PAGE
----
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Fluctuations of anti‐Xa concentrations during maintenance enoxaparin therapy for neonatal thrombosis

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Aim:  To evaluate fluctuations in anti‐Xa concentrations in infants treated with enoxaparin for thrombosis and describe clinical outcomes.

Methods:  A retrospective chart review was performed on infants treated with enoxaparin in the Neonatal Intensive Care Unit, and data on enoxaparin doses, anti‐Xa concentrations, clinical characteristics and outcomes were abstracted.

Results:  Our cohort (n = 26) had a median gestation of 36 (range, 23–41) weeks, birthweight of 2522 (510–3912) grams and 5‐min Apgar score of 8(4–9). Fifteen (57.7%) infants were males. Thromboses was diagnosed at a median age of 22 (range, 1–97) days; enoxaparin was initiated at 27.5 (range, 4–98) days at a mean (SD) dose of 1.4 (0.3) mg/kg every 12 h. Therapeutic anti‐Xa concentrations (0.5–1 U/mL) were achieved at a mean (SD) dose of 2.1 (0.6) mg/kg at 12.5 (12.2) days of treatment. Of the 143 anti‐Xa concentrations, 39 (27%) were within the therapeutic range. During maintenance therapy following initial therapeutic anti‐Xa concentration, 40% concentrations were therapeutic. Minor bleeding was noted in four infants and intracranial bleed in one infant; four infants died. During treatment, thrombocytopenia, renal and hepatic impairment during treatment were noted in 7, 2 and 4 infants, respectively. Clot resolution was observed in 21 (81%) infants.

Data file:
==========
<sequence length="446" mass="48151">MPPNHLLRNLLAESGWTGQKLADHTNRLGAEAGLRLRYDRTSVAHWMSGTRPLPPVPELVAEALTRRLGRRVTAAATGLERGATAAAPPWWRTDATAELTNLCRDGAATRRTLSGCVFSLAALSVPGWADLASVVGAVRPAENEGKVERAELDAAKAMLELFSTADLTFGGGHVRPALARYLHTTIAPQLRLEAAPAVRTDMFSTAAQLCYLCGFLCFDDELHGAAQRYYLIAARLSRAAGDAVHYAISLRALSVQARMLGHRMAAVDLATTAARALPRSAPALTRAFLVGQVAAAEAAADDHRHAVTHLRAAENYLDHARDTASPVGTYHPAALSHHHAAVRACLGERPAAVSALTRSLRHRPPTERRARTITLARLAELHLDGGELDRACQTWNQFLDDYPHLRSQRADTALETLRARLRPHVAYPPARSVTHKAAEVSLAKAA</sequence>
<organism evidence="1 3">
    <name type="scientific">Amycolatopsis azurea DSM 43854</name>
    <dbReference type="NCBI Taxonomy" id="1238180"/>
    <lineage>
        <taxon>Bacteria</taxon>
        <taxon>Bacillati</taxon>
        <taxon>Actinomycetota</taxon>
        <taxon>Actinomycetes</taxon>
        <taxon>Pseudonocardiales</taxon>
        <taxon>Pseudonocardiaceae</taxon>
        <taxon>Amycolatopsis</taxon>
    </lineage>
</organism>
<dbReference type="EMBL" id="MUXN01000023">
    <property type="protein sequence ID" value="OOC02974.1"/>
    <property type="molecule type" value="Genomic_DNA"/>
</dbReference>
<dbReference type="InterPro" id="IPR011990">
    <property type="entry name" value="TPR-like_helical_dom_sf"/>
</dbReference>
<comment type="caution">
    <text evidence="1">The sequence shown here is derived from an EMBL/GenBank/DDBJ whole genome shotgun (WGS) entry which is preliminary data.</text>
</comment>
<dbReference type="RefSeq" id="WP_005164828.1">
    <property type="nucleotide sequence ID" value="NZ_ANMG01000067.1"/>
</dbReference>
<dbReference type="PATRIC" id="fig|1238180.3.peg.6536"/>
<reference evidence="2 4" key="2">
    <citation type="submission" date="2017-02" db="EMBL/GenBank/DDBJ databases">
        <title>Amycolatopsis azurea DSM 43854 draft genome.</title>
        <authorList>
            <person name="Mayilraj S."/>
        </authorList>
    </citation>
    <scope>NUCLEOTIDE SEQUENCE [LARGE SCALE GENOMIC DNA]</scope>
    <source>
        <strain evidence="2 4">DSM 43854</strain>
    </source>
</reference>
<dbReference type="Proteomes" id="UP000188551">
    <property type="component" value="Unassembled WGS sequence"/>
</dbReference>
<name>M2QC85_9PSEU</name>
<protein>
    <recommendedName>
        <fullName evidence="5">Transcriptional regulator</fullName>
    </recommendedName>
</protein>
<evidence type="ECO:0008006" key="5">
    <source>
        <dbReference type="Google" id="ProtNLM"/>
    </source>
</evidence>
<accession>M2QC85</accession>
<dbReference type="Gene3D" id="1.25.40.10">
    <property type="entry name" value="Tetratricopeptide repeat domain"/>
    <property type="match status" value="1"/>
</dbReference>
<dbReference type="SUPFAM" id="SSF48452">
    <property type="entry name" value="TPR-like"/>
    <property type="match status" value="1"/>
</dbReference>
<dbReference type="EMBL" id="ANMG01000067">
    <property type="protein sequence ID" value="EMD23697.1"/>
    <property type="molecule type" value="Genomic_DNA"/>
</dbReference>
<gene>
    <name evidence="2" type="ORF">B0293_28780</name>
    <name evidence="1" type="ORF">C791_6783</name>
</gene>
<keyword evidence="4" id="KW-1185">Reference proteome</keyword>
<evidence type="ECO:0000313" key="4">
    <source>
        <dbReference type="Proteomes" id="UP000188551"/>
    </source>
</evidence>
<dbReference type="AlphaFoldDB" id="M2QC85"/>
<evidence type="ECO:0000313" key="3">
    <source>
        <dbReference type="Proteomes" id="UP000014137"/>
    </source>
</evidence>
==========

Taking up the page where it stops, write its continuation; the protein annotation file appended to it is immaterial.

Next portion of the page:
Conclusions:  Anti‐Xa concentrations fluctuate during maintenance enoxaparin therapy, with therapeutic levels being achieved only sporadically in young infants. Despite this, enoxaparin appears efficacious in thrombosis resolution. Further studies on the impact of stringent control of concentrations on outcomes in this population are warranted.
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Document Type: Research Article

Affiliations: 1: Department of Pharmacy, Hutzel Women’s Hospital, Detroit, MI, USA 2: Department of Pediatrics, Wayne State University, Detroit, MI, USA 3: Department of Pharmacy Practice, Eugene Applebaum College of Pharmacy and Health Sciences, Wayne State University, Detroit, MI, USA

Publication date: 01 April 2012

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